Reactant Film Cooling Strategy for Increased Turbine Blade Durability

Award Information
Agency: Department of Defense
Branch: Air Force
Contract: FA8650-11-M-2163
Agency Tracking Number: F103-200-2542
Amount: $99,843.00
Phase: Phase I
Program: SBIR
Awards Year: 2011
Solicitation Year: 2010
Solicitation Topic Code: AF103-200
Solicitation Number: 2010.3
Small Business Information
200 Yellow Place, Pines Industrial Center, Rockledge, FL, -
DUNS: 175302579
HUBZone Owned: N
Woman Owned: N
Socially and Economically Disadvantaged: N
Principal Investigator
 Paul Yelvington
 Sr. Chemical Engineer
 (321) 631-3550
Business Contact
 Michael Rizzo
Title: Chief Financial Officer
Phone: (321) 631-3550
Research Institution
Current combustors in gas turbine engines are releasing unburned fuel into the downstream components. These combustible species contact turbine blade film cooling air and undergo localized secondary combustion near the blade"s surface, resulting in increased temperatures, heat fluxes, and thermal stresses in the blades that significantly impact thermal fatigue and decrease turbine durability. While much research has been done on reacting fuel/air mixtures and non-reacting film cooling, the interaction of film cooling air with reactive freestream flows under realistic gas turbine conditions has not been adequately addressed by previous studies. The proposed work will close this knowledge gap by performing a detailed computational and experimental effort that will provide solid understanding and design guidelines addressing the effect of film cooling on blade wall temperature and durability. This understanding will enable the development of the proposed cooling strategy (fully explained inside) that will mitigate the impact of secondary, turbine-stage combustion on blade surface temperature, heat flux, and durability. The Phase I effort will include transient shock tube experiments with mixtures of high fuel concentrations and bleed air over various correlated geometries to measure wall temperatures and heat fluxes. A TRL 4 will be achieved at the end of Phase I. BENEFIT: The proposed technology has the potential to reduce energy consumption of the domestic transportation sector: The improved cooling strategy allows for higher combustor temperatures and stoichiometric ratios and increased thermal efficiency, and thus reduces energy consumption. Even in cases where the gas turbine combustor temperatures are not increased, more complete burning of the injected fuel will be achievable through local secondary combustions away from the turbine blade, increasing the amount of energy released for a given gas turbine and increasing thermal efficiency. The technology also has the potential to reduce the environmental impacts of the domestic transportation sector by minimizing the amount of unburned fuel exiting aircraft gas turbine engine exhaust, known to affect cloud formation among other environmental impacts. Unburned hydrocarbon (UHC) emissions can result from poor mixing, typically high with current short combustors with low residence time operating at high stoichiometric rates. Dual jet film cooling is an excellent method for mixing at least a portion of the fuel and air, and will thus reduce the unburned hydrocarbon emissions of any gas turbine engine. The approach proposed is an extremely practical and robust system that can be implemented onto any gas turbine engine with a capacity for compressor bleed air for film cooling. This project can provide economic benefit to US consumers in three main ways: (i) by the direct savings associated to more efficient gas turbine engines for commercial aircraft transportation, (ii) by the corresponding improvement in fuel emissions and the reduced environmental impact associated to a more reliable and efficient gas turbine engine, and (iii) by the potential to commercialize and export the proposed dual film cooled technology to foreign markets. The proposed technology is feasible and viable in the context of current manufacturing and design technologies for gas turbine engine film cooling. The approach is novel, yet the proposed solution is based on a design concept that can be manufactured with currently existing technologies at a reasonable cost. The proposed research has potential to have a substantially positive impact in the competitiveness of the domestic transportation sector since the dependence of commercial aircraft transportation in gas turbine engines is significant, and will be significant in the foreseeable future. More efficient film cooling and increased turbine blade durability are a key enabling technology to improve the competitiveness of the US commercial aircraft transportation sector.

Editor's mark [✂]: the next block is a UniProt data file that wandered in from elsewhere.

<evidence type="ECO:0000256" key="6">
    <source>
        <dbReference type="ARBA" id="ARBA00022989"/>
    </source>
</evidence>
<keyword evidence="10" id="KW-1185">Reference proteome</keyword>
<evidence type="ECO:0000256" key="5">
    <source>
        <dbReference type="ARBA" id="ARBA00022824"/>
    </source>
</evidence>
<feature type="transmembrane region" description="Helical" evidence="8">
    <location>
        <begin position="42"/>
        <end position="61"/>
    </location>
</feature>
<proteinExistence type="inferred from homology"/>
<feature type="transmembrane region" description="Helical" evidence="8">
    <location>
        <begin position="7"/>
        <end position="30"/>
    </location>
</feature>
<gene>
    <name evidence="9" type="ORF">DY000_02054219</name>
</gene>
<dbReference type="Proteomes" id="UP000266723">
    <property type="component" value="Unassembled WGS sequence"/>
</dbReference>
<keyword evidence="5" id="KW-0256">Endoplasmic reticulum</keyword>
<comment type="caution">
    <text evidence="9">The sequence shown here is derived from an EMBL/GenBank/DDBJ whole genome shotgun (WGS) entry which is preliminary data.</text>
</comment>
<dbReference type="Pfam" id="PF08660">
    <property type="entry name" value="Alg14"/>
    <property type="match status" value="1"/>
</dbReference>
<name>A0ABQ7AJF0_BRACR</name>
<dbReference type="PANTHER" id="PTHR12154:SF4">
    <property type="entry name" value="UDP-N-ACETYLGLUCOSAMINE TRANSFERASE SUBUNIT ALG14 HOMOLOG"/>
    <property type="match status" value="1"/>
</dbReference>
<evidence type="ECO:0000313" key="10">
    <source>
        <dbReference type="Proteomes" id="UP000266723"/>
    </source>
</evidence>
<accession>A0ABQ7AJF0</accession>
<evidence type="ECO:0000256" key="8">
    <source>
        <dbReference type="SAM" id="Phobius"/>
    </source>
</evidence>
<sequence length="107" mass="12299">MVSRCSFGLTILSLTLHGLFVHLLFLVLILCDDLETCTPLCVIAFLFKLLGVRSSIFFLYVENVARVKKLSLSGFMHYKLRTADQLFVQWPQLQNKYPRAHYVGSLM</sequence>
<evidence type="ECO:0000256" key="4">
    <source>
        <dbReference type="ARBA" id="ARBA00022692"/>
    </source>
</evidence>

* Information listed above is at the time of submission. *

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